I’m a firm believer in using OEM oil filters. I just don’t like thinking that an aftermarket filter might have different media that restricts the flow of oil or lets dirt by, or that they got the bypass spring pressure wrong or some other issue. The bypass spring isn’t an issue with the cartridge-style filter used on the third-gen IS engines though, because the spring is built into the housing. All I had to do was clean everything out and drop in the new filter element.
It took a while to dump all 10 bottle of Torco SR-1 into the crankcase, but it sure is a good feeling to know your engine has been treated to a quality oil change. It almost makes you not feel bad when you run it through the gears and bang it off redline. Almost.
While the car was in the air I gave it a routine inspection and rotated the tires too.
So far I had resisted being bitten by the mod bug too badly. It’s true that once you feel a little power, you’ll always want more, but I’ve modded enough cars to learn to slow down a bit and plan very carefully.
I’ve run Borla exhausts on my LT1 Chevy-powered Kaiser and my Scion FR-S too, and it’s interesting to me that they can nail the sound on such different engines. The IS F was no different, and the Borla was the best-sounding option in my opinion. So many of the aftermarket exhausts have a loud, buzzy sound, which I definitely did not want coming from my V8 sedan.
So, on another lunch break I racked the car and got to work. I sprayed some lubricant on the exhaust hangers and eased them off with a pry bar, and then used a special oxygen sensor socket to remove the O2s. As you can see, the clearance was tight along the frame rails, but true to Toyota’s excellent engineering, the ratchet still fit and the sensor came out without drama.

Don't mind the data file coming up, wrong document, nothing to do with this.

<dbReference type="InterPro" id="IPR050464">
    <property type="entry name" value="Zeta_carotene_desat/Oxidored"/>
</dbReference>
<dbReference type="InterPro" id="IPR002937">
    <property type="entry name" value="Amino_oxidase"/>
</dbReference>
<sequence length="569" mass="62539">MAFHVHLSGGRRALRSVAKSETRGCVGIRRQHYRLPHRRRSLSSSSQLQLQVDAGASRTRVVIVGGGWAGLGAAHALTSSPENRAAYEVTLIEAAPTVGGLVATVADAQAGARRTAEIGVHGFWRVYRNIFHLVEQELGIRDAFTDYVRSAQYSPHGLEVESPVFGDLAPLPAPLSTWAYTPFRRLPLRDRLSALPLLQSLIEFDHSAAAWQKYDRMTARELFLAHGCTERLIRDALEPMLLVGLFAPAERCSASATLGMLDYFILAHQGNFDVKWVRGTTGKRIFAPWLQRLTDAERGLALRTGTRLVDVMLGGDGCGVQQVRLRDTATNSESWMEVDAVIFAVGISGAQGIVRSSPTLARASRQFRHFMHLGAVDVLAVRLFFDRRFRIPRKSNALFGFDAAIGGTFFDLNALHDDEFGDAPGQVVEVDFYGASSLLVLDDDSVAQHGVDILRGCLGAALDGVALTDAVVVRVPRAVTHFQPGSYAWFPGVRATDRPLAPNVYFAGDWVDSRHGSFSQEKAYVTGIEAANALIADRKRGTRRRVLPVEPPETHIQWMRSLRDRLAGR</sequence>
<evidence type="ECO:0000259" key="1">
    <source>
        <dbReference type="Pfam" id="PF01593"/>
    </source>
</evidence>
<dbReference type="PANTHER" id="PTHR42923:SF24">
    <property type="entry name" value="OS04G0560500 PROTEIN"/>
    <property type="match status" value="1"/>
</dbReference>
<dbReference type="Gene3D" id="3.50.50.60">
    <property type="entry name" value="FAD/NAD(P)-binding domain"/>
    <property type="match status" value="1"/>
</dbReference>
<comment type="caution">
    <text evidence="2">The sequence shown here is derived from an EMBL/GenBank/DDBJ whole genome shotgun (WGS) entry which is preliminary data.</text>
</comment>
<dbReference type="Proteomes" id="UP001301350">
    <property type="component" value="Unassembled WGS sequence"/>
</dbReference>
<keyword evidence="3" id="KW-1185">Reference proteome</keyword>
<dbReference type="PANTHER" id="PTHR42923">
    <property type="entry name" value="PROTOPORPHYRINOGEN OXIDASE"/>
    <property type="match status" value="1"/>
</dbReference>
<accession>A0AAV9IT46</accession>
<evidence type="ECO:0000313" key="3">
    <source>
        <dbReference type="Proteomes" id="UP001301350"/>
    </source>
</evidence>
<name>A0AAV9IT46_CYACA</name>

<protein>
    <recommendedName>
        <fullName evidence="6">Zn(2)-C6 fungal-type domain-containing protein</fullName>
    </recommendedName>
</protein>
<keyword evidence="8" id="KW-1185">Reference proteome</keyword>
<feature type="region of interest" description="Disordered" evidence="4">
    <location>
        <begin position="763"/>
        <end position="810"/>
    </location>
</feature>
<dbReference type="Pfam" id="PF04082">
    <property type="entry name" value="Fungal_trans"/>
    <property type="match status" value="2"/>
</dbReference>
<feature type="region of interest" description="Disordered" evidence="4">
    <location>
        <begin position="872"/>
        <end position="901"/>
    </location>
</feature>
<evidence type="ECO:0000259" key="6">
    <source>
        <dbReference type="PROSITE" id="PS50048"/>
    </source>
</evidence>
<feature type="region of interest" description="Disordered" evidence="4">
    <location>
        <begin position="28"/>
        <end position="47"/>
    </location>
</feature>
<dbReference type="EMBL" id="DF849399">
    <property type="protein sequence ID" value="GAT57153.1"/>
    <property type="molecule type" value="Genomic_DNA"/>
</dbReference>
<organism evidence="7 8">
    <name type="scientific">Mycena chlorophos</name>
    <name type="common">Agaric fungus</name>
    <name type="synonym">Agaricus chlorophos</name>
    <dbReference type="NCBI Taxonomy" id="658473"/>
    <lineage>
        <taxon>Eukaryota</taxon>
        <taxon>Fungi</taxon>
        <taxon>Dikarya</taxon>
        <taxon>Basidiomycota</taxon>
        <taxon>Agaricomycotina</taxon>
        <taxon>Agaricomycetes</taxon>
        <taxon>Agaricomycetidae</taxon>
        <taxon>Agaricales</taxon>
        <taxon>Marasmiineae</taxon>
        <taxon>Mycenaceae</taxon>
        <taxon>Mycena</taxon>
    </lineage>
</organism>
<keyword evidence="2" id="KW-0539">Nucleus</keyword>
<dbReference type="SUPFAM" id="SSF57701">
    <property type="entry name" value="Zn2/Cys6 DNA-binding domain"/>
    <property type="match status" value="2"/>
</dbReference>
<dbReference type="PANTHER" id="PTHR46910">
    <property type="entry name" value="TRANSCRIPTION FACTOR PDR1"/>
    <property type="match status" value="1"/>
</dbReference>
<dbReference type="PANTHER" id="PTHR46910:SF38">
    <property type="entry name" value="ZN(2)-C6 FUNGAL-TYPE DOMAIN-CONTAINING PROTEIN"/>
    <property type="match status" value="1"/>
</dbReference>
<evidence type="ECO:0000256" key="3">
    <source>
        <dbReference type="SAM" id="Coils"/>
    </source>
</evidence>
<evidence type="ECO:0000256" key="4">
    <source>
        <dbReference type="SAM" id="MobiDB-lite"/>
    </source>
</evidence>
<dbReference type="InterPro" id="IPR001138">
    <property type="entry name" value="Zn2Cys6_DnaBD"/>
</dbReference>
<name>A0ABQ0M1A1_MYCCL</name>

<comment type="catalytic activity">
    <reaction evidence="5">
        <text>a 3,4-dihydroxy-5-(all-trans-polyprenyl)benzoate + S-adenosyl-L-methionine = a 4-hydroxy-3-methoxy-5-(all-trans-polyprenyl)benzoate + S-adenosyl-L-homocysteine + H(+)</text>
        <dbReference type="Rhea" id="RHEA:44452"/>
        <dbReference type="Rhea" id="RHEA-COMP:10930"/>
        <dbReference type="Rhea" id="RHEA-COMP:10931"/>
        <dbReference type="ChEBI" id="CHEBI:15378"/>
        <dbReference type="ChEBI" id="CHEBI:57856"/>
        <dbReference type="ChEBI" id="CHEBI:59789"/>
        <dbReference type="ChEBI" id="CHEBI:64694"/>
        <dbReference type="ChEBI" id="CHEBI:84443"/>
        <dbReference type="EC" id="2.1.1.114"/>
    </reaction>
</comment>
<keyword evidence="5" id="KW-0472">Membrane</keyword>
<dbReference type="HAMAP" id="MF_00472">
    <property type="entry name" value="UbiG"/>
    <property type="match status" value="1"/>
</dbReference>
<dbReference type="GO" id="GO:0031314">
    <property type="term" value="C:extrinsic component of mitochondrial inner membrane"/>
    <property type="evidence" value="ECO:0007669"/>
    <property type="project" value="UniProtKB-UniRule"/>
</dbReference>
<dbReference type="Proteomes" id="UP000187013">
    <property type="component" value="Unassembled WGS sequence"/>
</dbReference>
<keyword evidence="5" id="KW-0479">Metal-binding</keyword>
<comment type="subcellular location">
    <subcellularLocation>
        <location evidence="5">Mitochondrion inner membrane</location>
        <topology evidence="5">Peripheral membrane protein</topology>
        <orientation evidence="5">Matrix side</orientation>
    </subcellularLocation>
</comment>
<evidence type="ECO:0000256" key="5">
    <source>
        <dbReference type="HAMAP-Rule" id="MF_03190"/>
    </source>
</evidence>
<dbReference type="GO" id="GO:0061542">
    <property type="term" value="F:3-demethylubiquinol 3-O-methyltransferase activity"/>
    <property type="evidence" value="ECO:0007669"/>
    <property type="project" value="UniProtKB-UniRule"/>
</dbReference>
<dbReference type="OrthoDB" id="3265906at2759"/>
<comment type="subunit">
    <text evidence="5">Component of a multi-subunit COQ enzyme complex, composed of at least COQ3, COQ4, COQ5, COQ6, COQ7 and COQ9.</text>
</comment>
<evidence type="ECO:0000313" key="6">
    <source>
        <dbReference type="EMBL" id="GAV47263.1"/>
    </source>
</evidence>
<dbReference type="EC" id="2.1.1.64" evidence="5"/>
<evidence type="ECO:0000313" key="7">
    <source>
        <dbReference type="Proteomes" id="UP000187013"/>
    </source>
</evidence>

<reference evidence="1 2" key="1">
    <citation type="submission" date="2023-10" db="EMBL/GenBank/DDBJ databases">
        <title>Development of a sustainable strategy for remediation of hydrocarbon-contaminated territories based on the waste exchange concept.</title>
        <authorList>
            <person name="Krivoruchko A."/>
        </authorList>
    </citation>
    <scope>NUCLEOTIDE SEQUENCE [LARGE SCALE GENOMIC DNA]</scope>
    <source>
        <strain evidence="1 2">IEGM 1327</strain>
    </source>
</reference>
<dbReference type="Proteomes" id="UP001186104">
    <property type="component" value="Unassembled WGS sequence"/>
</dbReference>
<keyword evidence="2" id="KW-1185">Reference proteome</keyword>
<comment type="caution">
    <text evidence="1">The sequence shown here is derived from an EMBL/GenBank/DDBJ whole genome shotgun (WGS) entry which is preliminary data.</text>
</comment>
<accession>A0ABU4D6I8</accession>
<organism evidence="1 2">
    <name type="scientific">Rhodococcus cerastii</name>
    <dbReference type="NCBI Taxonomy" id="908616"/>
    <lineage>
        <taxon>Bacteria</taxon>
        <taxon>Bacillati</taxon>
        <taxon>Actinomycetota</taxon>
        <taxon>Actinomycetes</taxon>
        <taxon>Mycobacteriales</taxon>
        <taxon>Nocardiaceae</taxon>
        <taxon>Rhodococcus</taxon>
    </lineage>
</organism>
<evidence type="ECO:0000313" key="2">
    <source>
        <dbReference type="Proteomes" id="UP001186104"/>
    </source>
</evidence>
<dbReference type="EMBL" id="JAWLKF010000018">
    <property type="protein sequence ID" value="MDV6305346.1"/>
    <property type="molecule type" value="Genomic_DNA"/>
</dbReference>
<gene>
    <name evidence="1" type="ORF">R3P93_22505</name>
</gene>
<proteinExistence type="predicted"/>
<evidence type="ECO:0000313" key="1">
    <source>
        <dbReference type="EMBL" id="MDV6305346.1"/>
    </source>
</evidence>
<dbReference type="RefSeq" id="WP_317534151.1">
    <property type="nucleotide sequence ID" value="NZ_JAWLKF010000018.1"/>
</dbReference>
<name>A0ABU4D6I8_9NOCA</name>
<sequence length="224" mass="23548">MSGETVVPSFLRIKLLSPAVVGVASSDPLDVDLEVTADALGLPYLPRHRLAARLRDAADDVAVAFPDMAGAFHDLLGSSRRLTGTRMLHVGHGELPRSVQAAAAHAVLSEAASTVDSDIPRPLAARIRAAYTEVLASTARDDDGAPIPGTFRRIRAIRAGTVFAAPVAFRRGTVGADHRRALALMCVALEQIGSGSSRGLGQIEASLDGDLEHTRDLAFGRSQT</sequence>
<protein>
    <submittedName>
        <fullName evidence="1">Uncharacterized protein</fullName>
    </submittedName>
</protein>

I got the factory exhaust on the floor and the improvements of the Borla cat-back were obvious. Lexus used a two-into-one design with secondary cats and a resonator, and the pipes are flattened to maintain clearance over the rear axle. It seems the OEMs are more concerned with healthy clearances than the aftermarket.
The Borla is true dual exhaust, with no smashed bends and all stainless construction. It also uses an X-pipe design to balance exhaust pulses and improve flow characteristics.
Working from the front to the back of the car, I first assembled everything loosely so I could find the ideal position before clamping it all down.
The Borla breathes through the stock tips, which is just fine by me. I’ve yet to see an aftermarket solution that looks better.
So, mission accomplished, and I didn’t even run too long on my lunch break either. The sound is pretty mellow, but you still know there’s a V8 under the hood, which is precisely what attracted me to the Borla in the first place.
So what’s next? Stay tuned to see how I fit a staggered set of RAYS wheels and Nitto tires under this beast…